If the Port of Long Beach builds its proposed Middle Harbor facility, shipping lines and terminal operators that use it would have to do a lot more than wipe their feet at the door.
Vessels would have to be able to plug into the electrical grid and turn off their auxiliary diesel engines, and yard equipment would have to operate on the cleanest energy. The reason: As planned, Middle Harbor would be permitted to emit no more than half of current pollution levels.
The 10-year, $750-million project would combine two terminals that are too old, inefficient and dirty to meet the port's goals for pollution reduction and greater productivity. It would be the second-most-expensive project in the history of the No. 2 container port in the nation, largely because of measures proposed in the face of threatened lawsuits to force Long Beach and the larger port in Los Angeles to clean up emissions tied to higher rates of asthma and cancer.
The environmental impact report on Middle Harbor was released last week and faces a 50-day public comment period.
Experts say the demands being put on the Los Angeles and Long Beach ports today will spread to harbors nationwide in the future, and that the appeal of cheap goods from Asia will be diluted by the high costs of cleaning up the nation's ports.
"It's happening first here because these are the first two ports to really push their capacity and reach this size," moving about three times as many cargo containers as the No. 3 port, New York/New Jersey, said economist John Husing. "That's a short-term economic and competitive disadvantage, but other ports will be under the same pressure to do what is being done here."
That's certainly the goal of the National Resources Defense Council, which is part of a coalition of community activists, labor and environmental groups that wield considerable influence with the nation's busiest seaport complex.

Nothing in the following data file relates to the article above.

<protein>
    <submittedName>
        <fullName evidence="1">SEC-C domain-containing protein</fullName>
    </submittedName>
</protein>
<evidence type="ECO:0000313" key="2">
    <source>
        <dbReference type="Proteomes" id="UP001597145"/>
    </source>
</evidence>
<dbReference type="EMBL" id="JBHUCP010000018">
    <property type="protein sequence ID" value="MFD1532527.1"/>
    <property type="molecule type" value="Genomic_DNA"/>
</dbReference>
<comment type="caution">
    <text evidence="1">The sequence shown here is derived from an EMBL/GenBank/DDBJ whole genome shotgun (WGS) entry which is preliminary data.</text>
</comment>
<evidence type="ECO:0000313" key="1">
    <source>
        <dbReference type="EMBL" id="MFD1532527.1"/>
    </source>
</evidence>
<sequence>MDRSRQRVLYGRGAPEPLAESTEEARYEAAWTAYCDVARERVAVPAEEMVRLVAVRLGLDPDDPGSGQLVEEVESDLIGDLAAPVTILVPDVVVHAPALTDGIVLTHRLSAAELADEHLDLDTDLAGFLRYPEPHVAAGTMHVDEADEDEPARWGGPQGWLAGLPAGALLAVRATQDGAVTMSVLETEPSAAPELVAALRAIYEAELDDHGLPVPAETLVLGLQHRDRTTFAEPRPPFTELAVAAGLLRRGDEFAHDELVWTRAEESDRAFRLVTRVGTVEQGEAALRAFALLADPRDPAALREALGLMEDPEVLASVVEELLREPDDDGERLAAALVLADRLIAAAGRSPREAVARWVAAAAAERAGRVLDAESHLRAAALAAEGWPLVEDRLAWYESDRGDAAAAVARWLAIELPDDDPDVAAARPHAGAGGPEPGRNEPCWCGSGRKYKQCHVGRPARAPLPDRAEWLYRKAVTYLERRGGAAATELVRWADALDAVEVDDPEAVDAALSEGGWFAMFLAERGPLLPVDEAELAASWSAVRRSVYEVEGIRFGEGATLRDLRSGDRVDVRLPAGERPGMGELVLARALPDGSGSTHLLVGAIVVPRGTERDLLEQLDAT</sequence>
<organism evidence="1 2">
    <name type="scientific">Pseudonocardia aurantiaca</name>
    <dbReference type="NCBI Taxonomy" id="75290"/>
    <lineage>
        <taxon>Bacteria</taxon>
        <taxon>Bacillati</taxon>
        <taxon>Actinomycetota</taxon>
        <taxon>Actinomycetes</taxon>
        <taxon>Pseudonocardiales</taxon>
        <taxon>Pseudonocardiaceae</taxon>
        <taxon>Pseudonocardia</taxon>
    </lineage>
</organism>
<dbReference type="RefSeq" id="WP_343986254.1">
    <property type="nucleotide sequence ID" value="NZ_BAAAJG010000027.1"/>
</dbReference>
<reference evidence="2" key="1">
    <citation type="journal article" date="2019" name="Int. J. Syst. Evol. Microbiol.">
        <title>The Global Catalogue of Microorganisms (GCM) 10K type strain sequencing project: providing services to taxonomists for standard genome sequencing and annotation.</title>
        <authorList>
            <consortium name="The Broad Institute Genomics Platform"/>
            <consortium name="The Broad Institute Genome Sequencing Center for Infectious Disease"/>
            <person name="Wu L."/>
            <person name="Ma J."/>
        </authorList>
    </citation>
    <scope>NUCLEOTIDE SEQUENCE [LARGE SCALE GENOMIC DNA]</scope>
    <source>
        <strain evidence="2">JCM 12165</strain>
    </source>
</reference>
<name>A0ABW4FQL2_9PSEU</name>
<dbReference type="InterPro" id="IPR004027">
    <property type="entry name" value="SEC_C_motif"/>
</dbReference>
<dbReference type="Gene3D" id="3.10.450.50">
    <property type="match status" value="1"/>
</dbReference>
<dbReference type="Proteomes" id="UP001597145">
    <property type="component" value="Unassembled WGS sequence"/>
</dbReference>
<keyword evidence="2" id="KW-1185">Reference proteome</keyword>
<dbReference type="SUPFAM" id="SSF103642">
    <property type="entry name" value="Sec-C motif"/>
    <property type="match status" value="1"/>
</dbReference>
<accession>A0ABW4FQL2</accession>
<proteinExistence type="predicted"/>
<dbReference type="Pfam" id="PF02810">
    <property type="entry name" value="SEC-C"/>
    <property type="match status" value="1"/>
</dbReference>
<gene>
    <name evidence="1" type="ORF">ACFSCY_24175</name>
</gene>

"We're sensitive to the argument that if we beat up on Los Angeles and Long Beach too much that businesses and their cargo will go someplace else where they are less insistent about environmental protections," said David Pettit, senior attorney and director of the council's Southern California Clean Air Program. He said the organization had visited communities near the New York/New Jersey harbor complex and was in contact with communities near ports including Oakland, Houston and Charleston, S.C.
"We don't want there to be a 'someplace else,' " Pettit said.
The tide may already be shifting against unrestrained growth, no matter how many high-wage jobs are created on the docks and in related inland operations.
Last year the Port of Tacoma, Wash., backed a $17.8-billion voter initiative on major improvements that would have included better rail links between the port and the rest of the U.S., allowing more cargo to be moved. Voters defeated the measure 56% to 44%.
"This is going to be a growing theme. You are not going to expand unless you first ensure that you'll have no additional environmental impact and hopefully a positive impact on health and safety," Husing said.
As planned, Middle Harbor would be a 345-acre terminal capable of handling as many as 3.3 million containers a year, more than most ports around the nation. It would use cleaner tugboats, have low-emission fuel mandates and boast its own electrical substation that would allow vessels to plug in and turn off their engines.
"It's the right thing to do," said Dick Steinke, executive director of the Port of Long Beach, who called the project "an opportunity to implement the kind of 'green' growth initiatives that will be needed to carry us into the future."
There are no guarantees that Middle Harbor will meet with widespread approval. Even with the promised environmental advances, the project leaves resident Angelo Logan skeptical.
Logan, 41, moved to a home in Long Beach six months ago with his wife, Kristen, and his mother, Rebecca.
The Logans thought the area was better than their old East Los Angeles neighborhood, and the house seemed far enough away from the port and close enough to the water to perhaps catch a sea breeze that might push the worst air inland.
Then three months ago, Logan went online to the South Coast Air Quality Management District's Carcinogenic Risk Interactive Map at www2.aqmd.gov/webappl/matesiii and "felt deflated, like I had been punched in the belly" when he found that his 7th Street home fell in a zone with a significantly higher-than-normal risk of cancer deaths from pollution exposure.
The family couldn't afford another move, so Logan quit his job as a mechanic and now serves full time as executive director of the 200-member East Yard Communities for Environmental Justice.
Logan's thinking on the matter is pretty straightforward: If someone's an alcoholic, that person isn't necessarily the best one to decide how much he should be allowed to drink.
"What do we have to do to have a port that is truly green? We have to start from there," Logan said. "We're starting from an unacceptably high level, and even cutting it 50% might still be unacceptably high."